Phil Sharp will be demonstrating some novel clean technologies aboard his Class40 Imerys Clean Energy in order that he can be fossil-free for the 3,550 mile Route du Rhum transatlantic race. This highly competitive entry not only attempts to win races and break records whilst being carbon-neutral, but importantly it showcases vital technologies for the maritime sector that can reduce air pollution on the oceans.
Imerys Clean Energy will be generating the auxiliary power it needs for system electronics through a sustainable mix of solar PV, hydro-power and biodiesel. These three sustainable energy sources complement each other in order to ensure reliable, clean power generation in different weather conditions and at different times of the day. The boat’s primary source of energy will be through an array of high efficiency solar, together with a hydro-turbine, used principally at night when boat speeds are sufficiently high. The main engine on the boat, powered by advanced biodiesel, will provide backup power in case of light winds and low light conditions.
“Our racing project is about setting an example to the maritime sector over clean technologies that are currently accessible, scalable, and practical. Our aim is to encourage firstly boat owners and then the wider industry to move away from fossil fuels. The maritime sector is currently one of the dirtiest industries out there, as a major contributor of toxic air pollutants, particularly sulphur and nitrogen oxides. We really need to start embracing these technologies and we need to do this now.” Commented Phil Sharp, Skipper and Technical Director of Energy Challenge.
Energy Challenge title partner Imerys, leader in mineral specialties for the industry, is strongly committed to the development of sustainable solutions, and the team have greatly benefited from their expertise throughout the partnership. The biodiesel that Imerys Clean Energy will be using during the Route du Rhum is an advanced biofuel produced using Imerys CynerSorb®, a speciality adsorbent for cost effective refining and purification of biodiesel. Biodiesel reduces life cycle greenhouse gas emissions by 72% compared with fossil diesel, and importantly is free of harmful pollutants such as sulphur and aromatics found in fossil fuels. It is produced from a combination of animal fats, inedible corn oil, recycled cooking oil and vegetable oils in order to provide a sustainable and bio-degradable alternative.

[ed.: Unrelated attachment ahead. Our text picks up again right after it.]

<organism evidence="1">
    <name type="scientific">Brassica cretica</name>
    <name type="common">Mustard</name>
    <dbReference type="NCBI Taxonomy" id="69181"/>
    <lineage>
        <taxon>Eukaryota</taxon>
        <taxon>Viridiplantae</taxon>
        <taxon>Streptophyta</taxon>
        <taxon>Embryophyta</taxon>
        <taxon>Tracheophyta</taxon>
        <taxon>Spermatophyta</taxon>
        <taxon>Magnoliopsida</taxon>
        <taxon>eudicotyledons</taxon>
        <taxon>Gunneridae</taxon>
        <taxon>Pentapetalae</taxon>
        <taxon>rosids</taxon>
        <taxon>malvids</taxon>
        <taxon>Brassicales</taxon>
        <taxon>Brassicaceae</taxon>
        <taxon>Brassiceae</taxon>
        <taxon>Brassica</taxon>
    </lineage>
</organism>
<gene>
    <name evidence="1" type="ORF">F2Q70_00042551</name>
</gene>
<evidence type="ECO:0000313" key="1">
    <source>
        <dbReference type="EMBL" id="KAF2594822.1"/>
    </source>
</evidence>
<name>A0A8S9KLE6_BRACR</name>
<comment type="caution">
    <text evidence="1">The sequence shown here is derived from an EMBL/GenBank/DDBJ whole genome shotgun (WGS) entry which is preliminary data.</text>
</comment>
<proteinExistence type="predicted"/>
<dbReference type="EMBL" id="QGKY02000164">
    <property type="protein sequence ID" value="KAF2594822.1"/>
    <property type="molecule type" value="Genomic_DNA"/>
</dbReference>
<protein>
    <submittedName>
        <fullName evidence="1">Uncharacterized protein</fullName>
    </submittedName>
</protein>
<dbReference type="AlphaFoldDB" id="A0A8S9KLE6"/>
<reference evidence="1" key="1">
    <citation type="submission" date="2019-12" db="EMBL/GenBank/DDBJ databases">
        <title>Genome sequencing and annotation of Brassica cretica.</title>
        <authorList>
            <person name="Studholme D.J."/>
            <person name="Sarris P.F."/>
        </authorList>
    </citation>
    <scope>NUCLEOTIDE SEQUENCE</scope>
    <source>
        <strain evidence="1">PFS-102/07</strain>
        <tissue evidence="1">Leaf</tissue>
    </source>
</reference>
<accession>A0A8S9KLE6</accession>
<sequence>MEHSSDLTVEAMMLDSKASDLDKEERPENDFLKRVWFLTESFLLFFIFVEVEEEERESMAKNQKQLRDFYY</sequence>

“At the moment biodiesel is more expensive and considerably less accessible than conventional diesel, but these factors will become less restrictive with increased uptake once more boat owners accept that it is our duty to be responsible for our environment.
“Solar PV is also a no-brainer and something that should be integrated widespread over the deck of all boats. It wasn’t until we researched the market back in 2016 that we found no safe and durable solution actually existed, so we decided to develop our own!
“We partnered with SunPower and developed an initial prototype applying Imerys abrasive minerals, which actually provided anti-slip properties better than any deck paint. Durability then became the next barrier and for this we have just finished an evolution, a light-weight composite solar module that will be rigorously tested during the Route du Rhum.
“This is now our second season racing with clean energy and we hope that our strong race results will motivate others to ‘be clean on the inside as well as the outside’; to be responsible in limiting their air pollution on the ocean, and set an example for the industry to follow.” Commented Phil.
ROUTE DU RHUM – HOW TO FOLLOW
Official website & race tracker: www.philsharpracing.com
Social media: PhilSharpRacing
Race start: 4th November, 14:00 local time;
Route: St Malo – Guadeloupe, 3,550 miles;
Class40 Competitors: 53;
Class40 ETA: 16 days, 20th November.